She’s especially proud of being responsible for the idea of the group assignment for the Foundations class.
In July 2023, 102 international lawyers from around the world walked into McDonough 203 as strangers.
They were asked to form 10 groups to present before class “What I have learned from the Foundations so far.”
In the subsequent 10 days, we saw history reenacted as Marbury v. Madison came alive.
Like most historic events, it all began with a fateful night at the bar.
The foundations of the American legal system were reimagined in the multiverse with the prompt “what if the Founding Fathers were_____?”
An uncanny Professor Cedrone Impersonator? A jury trial, where a top international model found herself in the midst of legal dramas? A tort case that occurred on the premises of Georgetown Law, inspired by the Office-style-behind-the-scene footage?
When Dean Treanor came in one morning for a surprise visit, Prof. Song regretted that she forgot to take a group class selfie with him. But the one she got with Professor Cedrone still came out pretty good.
Master of Laws Interviews Project has come to the classroom this summer. Season 2 is being recorded now. Stay tuned for the Fascinating journeys such as how a lawyer got hired and became the first shareholder with international background in a firm’s 137 year history; How a former star student from legal research and writing class successfully turned her externship into the international associate position at BigLaw. And more!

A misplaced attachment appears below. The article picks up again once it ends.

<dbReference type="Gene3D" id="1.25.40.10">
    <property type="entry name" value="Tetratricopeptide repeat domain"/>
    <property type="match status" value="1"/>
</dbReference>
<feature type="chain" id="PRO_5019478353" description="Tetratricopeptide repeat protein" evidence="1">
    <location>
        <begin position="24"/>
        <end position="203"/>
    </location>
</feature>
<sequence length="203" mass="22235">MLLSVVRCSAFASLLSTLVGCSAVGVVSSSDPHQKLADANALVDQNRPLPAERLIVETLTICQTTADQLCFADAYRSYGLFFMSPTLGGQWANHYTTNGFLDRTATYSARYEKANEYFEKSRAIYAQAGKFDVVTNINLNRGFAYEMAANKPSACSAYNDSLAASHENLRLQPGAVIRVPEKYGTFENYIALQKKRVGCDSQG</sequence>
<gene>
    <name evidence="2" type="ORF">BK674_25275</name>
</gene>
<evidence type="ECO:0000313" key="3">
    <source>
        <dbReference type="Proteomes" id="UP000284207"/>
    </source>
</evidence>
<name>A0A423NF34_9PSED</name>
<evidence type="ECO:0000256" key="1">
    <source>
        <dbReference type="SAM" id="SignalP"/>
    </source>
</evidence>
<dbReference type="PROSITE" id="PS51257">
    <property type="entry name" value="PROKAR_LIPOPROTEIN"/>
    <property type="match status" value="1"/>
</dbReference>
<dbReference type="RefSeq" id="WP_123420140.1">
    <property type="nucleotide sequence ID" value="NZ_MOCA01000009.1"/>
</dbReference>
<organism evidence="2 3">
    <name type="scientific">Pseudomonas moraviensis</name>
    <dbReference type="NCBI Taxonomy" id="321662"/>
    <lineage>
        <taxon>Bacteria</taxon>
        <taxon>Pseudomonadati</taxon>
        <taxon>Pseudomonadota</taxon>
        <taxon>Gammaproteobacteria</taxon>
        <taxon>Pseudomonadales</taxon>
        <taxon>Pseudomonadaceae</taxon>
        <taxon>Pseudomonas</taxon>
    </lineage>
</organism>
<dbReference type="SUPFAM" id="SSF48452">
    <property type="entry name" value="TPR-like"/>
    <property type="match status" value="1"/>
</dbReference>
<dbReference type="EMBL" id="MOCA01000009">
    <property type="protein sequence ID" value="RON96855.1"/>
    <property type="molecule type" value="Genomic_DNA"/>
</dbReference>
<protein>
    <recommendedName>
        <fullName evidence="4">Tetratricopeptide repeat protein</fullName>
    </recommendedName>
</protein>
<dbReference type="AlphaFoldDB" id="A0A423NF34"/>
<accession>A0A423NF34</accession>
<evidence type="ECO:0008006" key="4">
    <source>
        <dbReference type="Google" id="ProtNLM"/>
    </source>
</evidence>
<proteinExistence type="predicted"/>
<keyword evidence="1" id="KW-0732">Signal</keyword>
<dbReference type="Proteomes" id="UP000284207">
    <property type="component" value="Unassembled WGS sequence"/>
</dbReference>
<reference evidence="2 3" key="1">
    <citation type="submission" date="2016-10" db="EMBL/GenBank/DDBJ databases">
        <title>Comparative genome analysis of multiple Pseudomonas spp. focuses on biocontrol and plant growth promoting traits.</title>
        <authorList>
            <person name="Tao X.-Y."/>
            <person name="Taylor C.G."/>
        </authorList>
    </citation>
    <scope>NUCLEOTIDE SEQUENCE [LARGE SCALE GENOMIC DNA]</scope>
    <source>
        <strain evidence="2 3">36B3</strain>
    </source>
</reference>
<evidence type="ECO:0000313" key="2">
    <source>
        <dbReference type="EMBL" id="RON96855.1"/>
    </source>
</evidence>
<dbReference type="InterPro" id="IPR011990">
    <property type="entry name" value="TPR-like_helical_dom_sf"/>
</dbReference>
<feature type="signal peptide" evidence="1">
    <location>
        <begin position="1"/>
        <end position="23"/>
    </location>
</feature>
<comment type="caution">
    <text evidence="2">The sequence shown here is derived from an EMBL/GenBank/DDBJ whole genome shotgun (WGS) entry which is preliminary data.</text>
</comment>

I was an invited keynote speaker for this conference in Costa Rica (at a branch campus of my MA alma mater, la Universidad Nacional) on August 17 & 18. I gave two presentations (#1 and #2 below) and the closing plenary (#3).
1. “Advancing Listening and Speaking Skills in English for Specific Purposes (ESP) Classrooms”
2. “In Your Voice and In Your Shoes: Experiencing Sanaz Toossi’s Pulitzer-prize-winning play “English”
3. “What’s all the chatter about? Writing educators’ pedagogical responses to generative artificial intelligence (AI) products like ChatGPT-3.5”
I presented at the Global Legal Skills Conference at Nottingham Law School at Nottingham Trent University, England (July 30-Aug 1, 2023). My presentation was titled “Addressing international law students’ pronunciation needs: Best-practices informed by linguistics research and pedagogy.”
Although professors notice issues in their international students’ speech, they may not feel equipped to address them. This presentation will cover four research-based, best practices for teaching second language (L2) pronunciation: orienting towards intelligibility, creating task-based lessons, increasing talk-time, and giving feedback.
Many L2 speakers express a desire to “eliminate their accents”, however, accents carry valuable information of our diverse identities and experiences. Teachers can instead help students reorient towards the crucial feature of communication called intelligibility, which asks if the listener received the message the speaker intended to convey. Oral skills can then be addressed through task-based teaching, which focuses on tasks students face (e.g., oral case briefs, negotiations) and guides them through the language necessary to complete them. Third, increasing the amount of productive (versus receptive) interactions in the target language will help students to see progress more rapidly. One suggestion is assigning a video reflection after observing courtroom proceedings. Finally, explicit pronunciation feedback can be a salient tool for progress. Feedback can focus on unintelligible speech, articulation of a sound, and spoken grammar.
These four approaches can be applied in any classroom around the world. Digital access to all teaching materials will be provided.
A fun tidbit about the city was that it is the birth place of the Robin Hood lore, and there is actually a real Sheriff of Nottingham position (from what I learned, it’s apparently similar to Mayor).
The current Sheriff is the first Asian woman to hold the position, and we learned from her that all the city buses and trams are electric vehicles too.
GLS was a great small conference, and next year it will be in Bari, Italy!